Meal time here is a hot mess 5 people & nothing everyone will eat. I work evenings and come home and have to rush to try to feed everyone. Husband wont do healthy, autistic 19 year old trying to make his own meals, picky vegan 8 year old and 6 month old only interested in smashing food. I end up making quick boxed or frozen crap for myself. I’m interested to see what is working for everyone else.

  8. Jess

    My 13 month old is keen on looking me in the eye and throwing food to the floor–unless it’s something extremely delicious. This book looks great for some fresh ideas. Thanks!

  9. Meredith

    My kids (4 & 3) will both eat just about any combo of dairy and carbs. So we do a lot of quesadillas, and I tell myself that the whole wheat tortilla is something, at least. And we always keep raisins in the house, which they looooove.

  10. Elaine

    It definitely takes creative thinking to get one’s toddler to eat semi-healthily. Weeknights, though, it’s hard to juggle all the wants and needs. What’s worked best for me is to “deconstruct” Gus’s meals–if we’re having homemade nachoes, I’ll separate all the ingredients out on his plate. It also works for stir frys and other one pot meals–I will pull out veggies and protein before I add spices or “icky” sauce he wouldn’t eat. Alex at 11 months is a much more adventurous eater. His favorite is black beans! I’d love to know what I could eat one handed while I have Gus wrapped around my leg and Alex on one hip.

  11. hilary

    Everything must be deconstructible. For most dishes, my kid will eat the components but not the assembled dish. So he eats noodles, peas, an egg, and shredded cheese while we have pasta carbonara.

  12. Dory

    I think there is a certain kind of parent confessional for how many times each week you give your toddler mac n cheese out of desperation and exhaustion. This morning I realized we’ve hit a new family low – 3 times in the last week. Sigh. (and, of course, I wind up finishing up the leftovers!)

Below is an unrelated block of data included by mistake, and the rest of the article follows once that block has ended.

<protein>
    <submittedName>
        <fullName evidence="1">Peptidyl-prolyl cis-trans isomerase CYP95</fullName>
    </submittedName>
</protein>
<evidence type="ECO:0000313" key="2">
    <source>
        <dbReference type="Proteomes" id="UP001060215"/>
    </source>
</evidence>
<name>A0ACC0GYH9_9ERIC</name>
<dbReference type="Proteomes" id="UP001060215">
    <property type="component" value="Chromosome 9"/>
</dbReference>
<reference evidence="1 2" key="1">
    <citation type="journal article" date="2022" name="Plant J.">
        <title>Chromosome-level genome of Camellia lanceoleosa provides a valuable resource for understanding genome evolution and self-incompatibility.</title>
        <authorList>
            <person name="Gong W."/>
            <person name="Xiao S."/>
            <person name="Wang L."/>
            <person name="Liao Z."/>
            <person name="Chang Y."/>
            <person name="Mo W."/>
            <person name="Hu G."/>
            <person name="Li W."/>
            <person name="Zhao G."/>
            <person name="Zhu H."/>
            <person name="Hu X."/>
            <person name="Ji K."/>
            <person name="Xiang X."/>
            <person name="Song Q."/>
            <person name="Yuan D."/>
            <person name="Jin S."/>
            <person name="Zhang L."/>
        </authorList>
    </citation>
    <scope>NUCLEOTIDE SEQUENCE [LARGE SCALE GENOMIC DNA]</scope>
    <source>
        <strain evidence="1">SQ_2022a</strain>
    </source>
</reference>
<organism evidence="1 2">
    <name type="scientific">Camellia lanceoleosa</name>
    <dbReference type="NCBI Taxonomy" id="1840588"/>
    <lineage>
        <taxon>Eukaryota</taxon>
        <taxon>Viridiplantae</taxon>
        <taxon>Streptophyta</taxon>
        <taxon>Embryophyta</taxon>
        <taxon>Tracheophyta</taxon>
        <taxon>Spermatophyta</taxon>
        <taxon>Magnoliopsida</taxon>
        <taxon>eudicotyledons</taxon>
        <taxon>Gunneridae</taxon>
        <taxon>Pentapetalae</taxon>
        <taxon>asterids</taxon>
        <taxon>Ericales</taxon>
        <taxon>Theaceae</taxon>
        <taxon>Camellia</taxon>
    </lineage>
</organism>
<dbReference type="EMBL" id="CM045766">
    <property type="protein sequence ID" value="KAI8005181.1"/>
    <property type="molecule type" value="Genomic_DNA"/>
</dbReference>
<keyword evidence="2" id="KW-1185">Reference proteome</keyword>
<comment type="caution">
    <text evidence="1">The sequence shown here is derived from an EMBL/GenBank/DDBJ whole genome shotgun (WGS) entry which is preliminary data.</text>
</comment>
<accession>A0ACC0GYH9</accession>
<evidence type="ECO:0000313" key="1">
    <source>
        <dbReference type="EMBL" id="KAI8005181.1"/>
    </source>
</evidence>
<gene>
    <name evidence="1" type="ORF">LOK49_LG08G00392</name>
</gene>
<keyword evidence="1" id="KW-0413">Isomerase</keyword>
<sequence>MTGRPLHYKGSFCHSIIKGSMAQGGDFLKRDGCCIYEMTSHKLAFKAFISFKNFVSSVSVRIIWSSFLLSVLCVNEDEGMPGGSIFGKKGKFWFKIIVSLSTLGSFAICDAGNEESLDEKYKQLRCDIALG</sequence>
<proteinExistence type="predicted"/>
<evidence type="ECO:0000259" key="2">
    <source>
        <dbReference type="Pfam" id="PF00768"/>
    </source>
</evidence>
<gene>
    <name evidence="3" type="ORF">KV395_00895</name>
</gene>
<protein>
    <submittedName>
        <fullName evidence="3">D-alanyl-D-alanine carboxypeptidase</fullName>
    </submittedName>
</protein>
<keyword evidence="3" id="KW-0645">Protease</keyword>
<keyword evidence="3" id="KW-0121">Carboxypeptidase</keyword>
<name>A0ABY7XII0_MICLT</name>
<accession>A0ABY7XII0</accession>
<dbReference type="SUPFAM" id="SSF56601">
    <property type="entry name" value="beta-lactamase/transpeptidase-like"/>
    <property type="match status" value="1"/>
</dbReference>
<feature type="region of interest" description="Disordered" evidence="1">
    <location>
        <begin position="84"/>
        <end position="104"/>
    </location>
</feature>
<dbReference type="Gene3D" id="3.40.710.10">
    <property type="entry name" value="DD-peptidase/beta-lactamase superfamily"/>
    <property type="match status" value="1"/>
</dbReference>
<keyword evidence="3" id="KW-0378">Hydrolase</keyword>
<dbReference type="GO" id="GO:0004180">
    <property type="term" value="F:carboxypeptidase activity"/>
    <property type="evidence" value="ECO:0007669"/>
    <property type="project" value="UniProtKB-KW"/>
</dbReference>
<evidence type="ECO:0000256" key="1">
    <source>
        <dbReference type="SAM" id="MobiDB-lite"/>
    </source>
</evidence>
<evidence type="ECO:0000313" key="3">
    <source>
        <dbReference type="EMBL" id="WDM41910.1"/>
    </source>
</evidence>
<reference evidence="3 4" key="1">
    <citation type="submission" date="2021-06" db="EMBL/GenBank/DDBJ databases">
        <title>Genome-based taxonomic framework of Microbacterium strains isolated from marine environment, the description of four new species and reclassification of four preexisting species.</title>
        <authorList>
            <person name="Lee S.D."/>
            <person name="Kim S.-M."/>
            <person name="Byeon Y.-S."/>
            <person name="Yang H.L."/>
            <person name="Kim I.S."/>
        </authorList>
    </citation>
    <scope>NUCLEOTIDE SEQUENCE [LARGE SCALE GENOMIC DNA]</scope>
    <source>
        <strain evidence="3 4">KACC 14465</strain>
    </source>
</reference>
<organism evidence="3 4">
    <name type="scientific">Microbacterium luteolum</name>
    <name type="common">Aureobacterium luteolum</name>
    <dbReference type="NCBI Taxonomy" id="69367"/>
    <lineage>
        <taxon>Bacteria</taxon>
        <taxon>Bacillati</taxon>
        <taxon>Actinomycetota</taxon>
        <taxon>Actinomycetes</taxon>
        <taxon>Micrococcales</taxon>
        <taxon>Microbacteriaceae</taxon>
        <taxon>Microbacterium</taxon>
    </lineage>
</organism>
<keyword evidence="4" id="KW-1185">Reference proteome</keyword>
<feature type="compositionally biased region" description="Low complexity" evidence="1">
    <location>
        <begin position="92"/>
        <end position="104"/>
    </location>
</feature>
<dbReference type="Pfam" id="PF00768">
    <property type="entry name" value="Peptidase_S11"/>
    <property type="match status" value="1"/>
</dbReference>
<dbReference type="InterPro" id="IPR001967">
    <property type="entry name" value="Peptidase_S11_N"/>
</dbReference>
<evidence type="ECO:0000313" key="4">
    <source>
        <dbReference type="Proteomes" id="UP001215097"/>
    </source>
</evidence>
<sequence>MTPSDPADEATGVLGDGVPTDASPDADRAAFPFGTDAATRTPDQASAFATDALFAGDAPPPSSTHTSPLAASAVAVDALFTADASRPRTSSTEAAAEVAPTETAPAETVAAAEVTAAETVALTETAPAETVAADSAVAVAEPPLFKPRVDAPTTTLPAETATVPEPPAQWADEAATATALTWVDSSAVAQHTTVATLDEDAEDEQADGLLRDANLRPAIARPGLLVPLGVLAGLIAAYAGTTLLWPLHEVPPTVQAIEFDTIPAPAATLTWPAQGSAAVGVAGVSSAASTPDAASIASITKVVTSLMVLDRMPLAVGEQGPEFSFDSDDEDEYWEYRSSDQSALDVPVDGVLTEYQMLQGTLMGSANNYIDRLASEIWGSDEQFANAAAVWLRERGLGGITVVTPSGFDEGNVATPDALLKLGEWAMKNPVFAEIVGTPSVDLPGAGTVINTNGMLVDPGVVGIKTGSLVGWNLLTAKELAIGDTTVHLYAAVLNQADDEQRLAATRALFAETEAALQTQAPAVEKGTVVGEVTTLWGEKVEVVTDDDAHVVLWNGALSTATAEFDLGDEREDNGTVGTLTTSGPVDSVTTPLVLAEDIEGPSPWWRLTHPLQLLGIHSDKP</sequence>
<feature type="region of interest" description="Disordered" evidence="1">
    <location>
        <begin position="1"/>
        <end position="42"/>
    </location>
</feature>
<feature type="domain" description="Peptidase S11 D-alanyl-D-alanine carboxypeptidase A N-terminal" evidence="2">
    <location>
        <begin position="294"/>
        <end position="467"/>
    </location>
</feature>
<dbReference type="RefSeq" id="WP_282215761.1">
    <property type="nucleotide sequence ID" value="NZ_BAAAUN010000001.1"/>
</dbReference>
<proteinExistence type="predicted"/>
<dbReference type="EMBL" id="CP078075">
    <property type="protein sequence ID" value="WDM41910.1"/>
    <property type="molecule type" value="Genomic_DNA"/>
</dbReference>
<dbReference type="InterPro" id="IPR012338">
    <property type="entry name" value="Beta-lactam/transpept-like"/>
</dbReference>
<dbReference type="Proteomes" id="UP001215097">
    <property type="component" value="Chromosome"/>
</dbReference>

13. Leah

    I could use some suggestions for toddler food that freezes well since my son refuses to eat a dish if he sees it two days in a row. For example, he enjoys this dense quiche –http://allrecipes.com/recipe/spinach-and-carrot-quiche/
    but he won’t eat leftovers the next day or even two days later.

  14. Megan

    Willem loves quesadillas. I make them some finely chopped veggies (peppers, broccoli) and lots of cheese. The kid can’t get enough cheese.

  15. Elaine

    although I’ve done a lot of what’s mentioned here, as well as worked as an environmental educator on a hydroponic farm and taken a food sustainability & security course, it is still always challenging to be consistent, creative, ethical, AND healthy for each and every meal. how ever, I’ve made quinoa & bean quesadillas for my toddler son with moderate success (with melted cheese, of course). I also like to sneak in any vegetables I can when I make a meatloaf (organic, grass fed beef only — and because we don’t eat meat very frequently, the cost doesn’t really matter so much) — in the meatloaf I’ll also put roasted red pepper soup, steamed, minced cauliflower, spinach, steamed carrots and either leftover quinoa or rice as well as lots of herbs & spices like garlic powder, basil, tumeric or anything else handy in the spice rack, and it is surely gobbled up! I laugh at the mentions of macaroni and cheese – it’s true, and there can definitely be healthy versions of it – it’s also a good way to sneak in things like peas and pieces of salmon – I like the small pouches of smoked salmon & pinch off pieces to make it a healthier meal.

  16. Cecilli Simpson

    Moms are the BEST. I wish my mother had this cookbook when I was growing up, these recipes are great!!

  17. Caren D.

    PB&J somehow always works 🙂

  18. Sarah Seniw

    My 3 year old daughter is a big fan of anything meatball…I like to make this chicken meatball dish I stole from Giada DeLaurentis. It was in a show she did on kid-friendly dishes. It has orrechiette pasta, a simple sauce of chicken stock, roasted grape tomatoes, and fresh basil and then it all gets tossed with bocconchini mozzerella and the tiny chicken meatballs. I always double the batch of meatballs and freeze half so it will be faster to make the next time. My daughter also LOVES breakfast for dinner which is fast and pretty nutritious.

  19. lindsey

    We have just started feeding Jackson table food. He’s already a little picky but he loves sweet potatoes and bananas. Easy peasy!

  20. Something we’ve been really into for breakfast around here is baked oatmeal: we soak oats overnight in water and a little yogurt or whey, then add eggs, grated apple, cinnamon, butter and vanilla, and bake in a pie pan. (Holler if you want the exact recipe). The final product is firm enough to eat one-handed!